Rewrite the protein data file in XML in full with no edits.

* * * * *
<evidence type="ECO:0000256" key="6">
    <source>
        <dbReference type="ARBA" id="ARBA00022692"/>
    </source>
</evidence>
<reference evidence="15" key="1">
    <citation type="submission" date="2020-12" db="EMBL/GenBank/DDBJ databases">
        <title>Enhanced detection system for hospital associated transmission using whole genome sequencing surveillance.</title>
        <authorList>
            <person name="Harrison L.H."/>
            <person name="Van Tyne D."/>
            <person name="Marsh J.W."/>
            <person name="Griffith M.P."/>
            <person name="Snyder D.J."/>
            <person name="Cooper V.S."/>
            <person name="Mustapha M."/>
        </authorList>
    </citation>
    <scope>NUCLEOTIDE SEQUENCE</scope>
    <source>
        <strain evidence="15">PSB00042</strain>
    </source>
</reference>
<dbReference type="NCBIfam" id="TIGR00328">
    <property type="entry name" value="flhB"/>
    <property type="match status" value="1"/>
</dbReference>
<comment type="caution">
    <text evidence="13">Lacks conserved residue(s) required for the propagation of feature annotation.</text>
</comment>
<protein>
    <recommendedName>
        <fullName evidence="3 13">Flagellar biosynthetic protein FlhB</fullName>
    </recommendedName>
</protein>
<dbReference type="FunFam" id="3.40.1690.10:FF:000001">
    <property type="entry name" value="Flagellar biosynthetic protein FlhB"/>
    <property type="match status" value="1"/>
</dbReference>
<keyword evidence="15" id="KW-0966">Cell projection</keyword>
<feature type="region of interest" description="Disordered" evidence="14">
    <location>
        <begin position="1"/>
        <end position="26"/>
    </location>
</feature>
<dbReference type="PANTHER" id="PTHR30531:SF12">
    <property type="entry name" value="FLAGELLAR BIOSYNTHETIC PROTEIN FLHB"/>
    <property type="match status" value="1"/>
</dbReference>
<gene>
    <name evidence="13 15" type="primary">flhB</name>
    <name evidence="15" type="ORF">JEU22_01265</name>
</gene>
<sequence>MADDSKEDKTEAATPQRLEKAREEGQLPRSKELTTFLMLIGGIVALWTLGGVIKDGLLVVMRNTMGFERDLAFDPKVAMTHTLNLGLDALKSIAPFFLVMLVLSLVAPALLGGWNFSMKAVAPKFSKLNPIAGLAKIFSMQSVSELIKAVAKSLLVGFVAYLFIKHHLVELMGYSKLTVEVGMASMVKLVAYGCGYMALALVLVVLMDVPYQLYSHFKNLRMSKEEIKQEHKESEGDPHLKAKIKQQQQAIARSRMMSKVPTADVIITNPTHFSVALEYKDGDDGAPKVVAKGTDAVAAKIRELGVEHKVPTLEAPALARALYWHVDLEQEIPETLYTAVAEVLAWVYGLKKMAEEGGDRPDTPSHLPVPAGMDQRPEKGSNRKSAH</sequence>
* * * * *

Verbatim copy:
<evidence type="ECO:0000256" key="6">
    <source>
        <dbReference type="ARBA" id="ARBA00022692"/>
    </source>
</evidence>
<reference evidence="15" key="1">
    <citation type="submission" date="2020-12" db="EMBL/GenBank/DDBJ databases">
        <title>Enhanced detection system for hospital associated transmission using whole genome sequencing surveillance.</title>
        <authorList>
            <person name="Harrison L.H."/>
            <person name="Van Tyne D."/>
            <person name="Marsh J.W."/>
            <person name="Griffith M.P."/>
            <person name="Snyder D.J."/>
            <person name="Cooper V.S."/>
            <person name="Mustapha M."/>
        </authorList>
    </citation>
    <scope>NUCLEOTIDE SEQUENCE</scope>
    <source>
        <strain evidence="15">PSB00042</strain>
    </source>
</reference>
<dbReference type="NCBIfam" id="TIGR00328">
    <property type="entry name" value="flhB"/>
    <property type="match status" value="1"/>
</dbReference>
<comment type="caution">
    <text evidence="13">Lacks conserved residue(s) required for the propagation of feature annotation.</text>
</comment>
<protein>
    <recommendedName>
        <fullName evidence="3 13">Flagellar biosynthetic protein FlhB</fullName>
    </recommendedName>
</protein>
<dbReference type="FunFam" id="3.40.1690.10:FF:000001">
    <property type="entry name" value="Flagellar biosynthetic protein FlhB"/>
    <property type="match status" value="1"/>
</dbReference>
<keyword evidence="15" id="KW-0966">Cell projection</keyword>
<feature type="region of interest" description="Disordered" evidence="14">
    <location>
        <begin position="1"/>
        <end position="26"/>
    </location>
</feature>
<dbReference type="PANTHER" id="PTHR30531:SF12">
    <property type="entry name" value="FLAGELLAR BIOSYNTHETIC PROTEIN FLHB"/>
    <property type="match status" value="1"/>
</dbReference>
<gene>
    <name evidence="13 15" type="primary">flhB</name>
    <name evidence="15" type="ORF">JEU22_01265</name>
</gene>
<sequence>MADDSKEDKTEAATPQRLEKAREEGQLPRSKELTTFLMLIGGIVALWTLGGVIKDGLLVVMRNTMGFERDLAFDPKVAMTHTLNLGLDALKSIAPFFLVMLVLSLVAPALLGGWNFSMKAVAPKFSKLNPIAGLAKIFSMQSVSELIKAVAKSLLVGFVAYLFIKHHLVELMGYSKLTVEVGMASMVKLVAYGCGYMALALVLVVLMDVPYQLYSHFKNLRMSKEEIKQEHKESEGDPHLKAKIKQQQQAIARSRMMSKVPTADVIITNPTHFSVALEYKDGDDGAPKVVAKGTDAVAAKIRELGVEHKVPTLEAPALARALYWHVDLEQEIPETLYTAVAEVLAWVYGLKKMAEEGGDRPDTPSHLPVPAGMDQRPEKGSNRKSAH</sequence>